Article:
Since the 1950s, pointed shoes have been a fashion statement. Whether they’re skyscraper stilettos or sensible flats, shoes with pointed toes can be big trouble. Alongside other forms of footwear including ultra-high heels and flip-flops, WebMD classes pointed shoes among the worst designs for foot health.
Some of the biggest problems caused by pointed shoes:
Also known as Hallux Valgus, bunions are bony lumps that form at the joint at the base of your big toe. If your big toe is pressed against or towards your other toes, the pressure forces the joint to get bigger and stick out, which causes a hard, unsightly and painful lump to form.
Pointed shoes that have narrow toe boxes are among the causes for bunions, and are partly to blame for the recent increase in women suffering with bunions. A 2010 study recorded in the Journal of Foot and Ankle Research reported that bunions were much more likely in women, and that the likelihood of suffering increased with age, supporting the idea that decades of fashionable footwear could be to blame.
Bunions are not solely blamed on pointed shoes however. People who suffer with arthritis or have underlying foot deformities are especially prone to suffering from bunions, so should stay well away from this style of footwear.
Hammertoe usually affects the second or third toe of your foot and is caused by undue pressure that forces the toe to bend or curl downwards, rather than in a forward direction. Hammertoe has a variety of causes, including arthritis, an unusually high foot arch or significant toe injury.
Among other causes is ill-fitting footwear, such as narrow or pointed shoes. Hammertoe can be a result of already suffering from bunions with the big toe forcing the second toe into an abnormal position.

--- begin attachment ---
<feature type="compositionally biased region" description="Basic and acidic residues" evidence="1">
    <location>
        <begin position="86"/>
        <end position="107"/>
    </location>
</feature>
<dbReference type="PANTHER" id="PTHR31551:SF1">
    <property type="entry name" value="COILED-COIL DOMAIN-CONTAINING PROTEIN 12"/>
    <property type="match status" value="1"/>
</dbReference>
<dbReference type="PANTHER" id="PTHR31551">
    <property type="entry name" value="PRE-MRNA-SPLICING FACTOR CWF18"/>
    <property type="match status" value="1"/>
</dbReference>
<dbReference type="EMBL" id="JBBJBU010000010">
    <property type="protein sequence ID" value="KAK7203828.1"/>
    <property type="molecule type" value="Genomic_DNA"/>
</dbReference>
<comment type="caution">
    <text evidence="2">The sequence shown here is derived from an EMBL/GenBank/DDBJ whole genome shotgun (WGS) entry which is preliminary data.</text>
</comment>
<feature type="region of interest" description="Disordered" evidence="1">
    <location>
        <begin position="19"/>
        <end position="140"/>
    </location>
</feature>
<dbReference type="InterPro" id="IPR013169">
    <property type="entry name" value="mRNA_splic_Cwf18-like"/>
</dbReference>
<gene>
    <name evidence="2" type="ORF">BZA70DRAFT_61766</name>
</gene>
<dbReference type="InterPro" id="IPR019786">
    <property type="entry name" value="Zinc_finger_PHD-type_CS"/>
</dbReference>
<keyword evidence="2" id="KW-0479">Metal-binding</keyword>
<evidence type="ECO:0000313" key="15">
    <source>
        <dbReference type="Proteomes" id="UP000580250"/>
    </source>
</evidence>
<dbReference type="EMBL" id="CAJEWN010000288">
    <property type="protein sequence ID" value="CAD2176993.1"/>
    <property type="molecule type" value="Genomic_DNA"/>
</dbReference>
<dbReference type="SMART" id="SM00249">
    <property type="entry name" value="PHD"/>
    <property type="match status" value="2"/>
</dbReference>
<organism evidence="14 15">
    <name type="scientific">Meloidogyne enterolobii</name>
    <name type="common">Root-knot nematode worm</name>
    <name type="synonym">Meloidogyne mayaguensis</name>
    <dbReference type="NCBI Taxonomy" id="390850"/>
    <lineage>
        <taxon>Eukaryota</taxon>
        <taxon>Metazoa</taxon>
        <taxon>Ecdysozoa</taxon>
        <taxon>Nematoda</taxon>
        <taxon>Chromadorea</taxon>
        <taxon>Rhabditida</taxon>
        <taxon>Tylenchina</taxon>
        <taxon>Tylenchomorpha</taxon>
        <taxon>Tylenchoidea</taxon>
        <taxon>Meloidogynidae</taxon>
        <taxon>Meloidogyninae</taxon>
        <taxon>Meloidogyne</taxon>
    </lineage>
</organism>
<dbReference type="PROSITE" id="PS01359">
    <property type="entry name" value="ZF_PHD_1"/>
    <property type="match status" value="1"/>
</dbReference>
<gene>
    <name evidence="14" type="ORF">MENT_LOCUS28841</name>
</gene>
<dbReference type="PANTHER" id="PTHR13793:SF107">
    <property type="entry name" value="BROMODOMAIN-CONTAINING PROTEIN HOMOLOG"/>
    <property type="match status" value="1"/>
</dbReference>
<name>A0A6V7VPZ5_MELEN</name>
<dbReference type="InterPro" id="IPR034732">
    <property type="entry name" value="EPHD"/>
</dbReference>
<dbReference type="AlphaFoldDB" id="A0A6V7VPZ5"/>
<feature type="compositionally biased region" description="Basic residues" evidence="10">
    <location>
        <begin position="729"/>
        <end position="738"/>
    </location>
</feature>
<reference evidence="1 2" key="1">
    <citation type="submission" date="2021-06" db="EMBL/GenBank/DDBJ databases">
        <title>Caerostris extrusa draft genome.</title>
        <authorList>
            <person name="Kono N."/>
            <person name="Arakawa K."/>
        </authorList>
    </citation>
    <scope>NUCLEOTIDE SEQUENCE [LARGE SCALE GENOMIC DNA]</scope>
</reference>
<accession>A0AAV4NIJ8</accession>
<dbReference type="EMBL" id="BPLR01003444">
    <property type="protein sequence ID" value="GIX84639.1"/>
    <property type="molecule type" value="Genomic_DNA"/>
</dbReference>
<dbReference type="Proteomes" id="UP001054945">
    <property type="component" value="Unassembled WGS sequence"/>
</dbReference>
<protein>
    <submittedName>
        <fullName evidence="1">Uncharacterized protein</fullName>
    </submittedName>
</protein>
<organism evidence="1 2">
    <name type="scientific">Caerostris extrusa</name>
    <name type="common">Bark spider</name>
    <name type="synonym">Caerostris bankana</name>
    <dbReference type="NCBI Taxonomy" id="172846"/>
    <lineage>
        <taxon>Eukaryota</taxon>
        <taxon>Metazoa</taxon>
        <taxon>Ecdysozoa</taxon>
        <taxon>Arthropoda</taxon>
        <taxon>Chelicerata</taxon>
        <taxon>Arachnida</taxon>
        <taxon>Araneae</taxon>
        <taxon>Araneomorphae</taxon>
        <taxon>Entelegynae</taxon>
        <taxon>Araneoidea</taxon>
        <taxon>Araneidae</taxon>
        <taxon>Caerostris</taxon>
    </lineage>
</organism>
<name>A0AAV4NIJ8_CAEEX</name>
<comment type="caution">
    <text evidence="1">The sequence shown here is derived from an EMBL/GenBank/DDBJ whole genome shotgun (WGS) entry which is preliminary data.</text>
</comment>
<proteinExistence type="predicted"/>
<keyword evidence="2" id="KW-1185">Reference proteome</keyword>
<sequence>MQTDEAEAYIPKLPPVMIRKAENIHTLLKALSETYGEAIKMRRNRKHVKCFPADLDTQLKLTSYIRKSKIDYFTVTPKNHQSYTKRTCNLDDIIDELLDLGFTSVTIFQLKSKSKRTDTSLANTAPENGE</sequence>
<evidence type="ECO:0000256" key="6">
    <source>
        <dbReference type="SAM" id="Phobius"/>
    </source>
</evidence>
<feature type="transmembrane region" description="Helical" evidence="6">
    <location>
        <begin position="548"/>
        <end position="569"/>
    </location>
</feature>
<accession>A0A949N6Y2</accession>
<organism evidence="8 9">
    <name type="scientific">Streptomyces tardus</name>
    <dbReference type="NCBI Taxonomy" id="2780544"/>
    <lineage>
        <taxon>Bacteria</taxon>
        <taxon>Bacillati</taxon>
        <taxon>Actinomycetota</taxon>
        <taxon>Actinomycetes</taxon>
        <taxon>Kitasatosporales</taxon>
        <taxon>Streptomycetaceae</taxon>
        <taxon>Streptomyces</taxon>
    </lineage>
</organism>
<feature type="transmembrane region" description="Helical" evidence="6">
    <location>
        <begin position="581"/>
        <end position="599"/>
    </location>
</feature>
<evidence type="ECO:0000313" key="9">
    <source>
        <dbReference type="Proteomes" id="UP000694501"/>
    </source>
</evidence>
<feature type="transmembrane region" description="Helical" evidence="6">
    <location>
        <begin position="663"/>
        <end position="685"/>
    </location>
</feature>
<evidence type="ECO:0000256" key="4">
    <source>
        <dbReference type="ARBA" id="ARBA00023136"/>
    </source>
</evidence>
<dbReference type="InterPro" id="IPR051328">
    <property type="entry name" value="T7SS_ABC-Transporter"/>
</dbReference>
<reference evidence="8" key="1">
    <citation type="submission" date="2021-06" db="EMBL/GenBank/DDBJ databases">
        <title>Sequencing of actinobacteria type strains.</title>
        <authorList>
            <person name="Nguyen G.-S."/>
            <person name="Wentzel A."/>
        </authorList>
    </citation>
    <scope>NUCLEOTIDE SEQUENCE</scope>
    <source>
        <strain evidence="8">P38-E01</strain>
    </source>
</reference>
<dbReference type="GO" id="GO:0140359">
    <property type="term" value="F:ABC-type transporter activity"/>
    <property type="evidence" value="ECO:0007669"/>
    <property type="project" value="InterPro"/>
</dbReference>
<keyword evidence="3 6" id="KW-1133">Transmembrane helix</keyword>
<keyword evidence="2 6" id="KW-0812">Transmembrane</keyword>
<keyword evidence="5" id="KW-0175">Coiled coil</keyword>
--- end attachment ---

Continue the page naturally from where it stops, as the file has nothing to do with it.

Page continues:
3. Corns and Callouses
Corns and callouses are hard patches of painful skin that are caused by repetitive rubbing or an extreme amount of pressure repeatedly forced upon an area of your toes or feet. Corns are most commonly found on the joints on the tops of your toes, whereas callouses tend to be larger areas of hard skin, such as on the side of your big toe or underside of your toes or foot pad.
Wearing pointed shoes can significantly increase your chances of forming these painful patches, especially on the outside edges of your big and little toes, where the narrow shape of the shoe is rubbing the widest part of your foot.
Should You Still Wear Pointed Shoes?
We would always recommend wearing footwear that fits the natural shape of your feet – wide toe boxes with plenty of room for your toes to move and flex is essential for a comfortable day. Saying that, wearing fashionable shoes for shorter periods or special occasions isn’t likely to make a huge impact on your likelihood of developing one of these painful foot conditions.
What to Do If You Suffer with Bunions, Hammertoe, Corns or Callouses
At Feet By Pody, we assess all of these foot ailments and recommend the appropriate treatment. Corns and callouses are usually fairly easy to remedy, through a process of reduction. For bunions and hammertoes, conservative treatments such as wider, more comfortable and supportive footwear alongside anti-inflammatories, splints and strappings may help on mild cases. However, some chronic bunions and hammertoes can require surgery, so those pointy shoes can be a painful choice to make.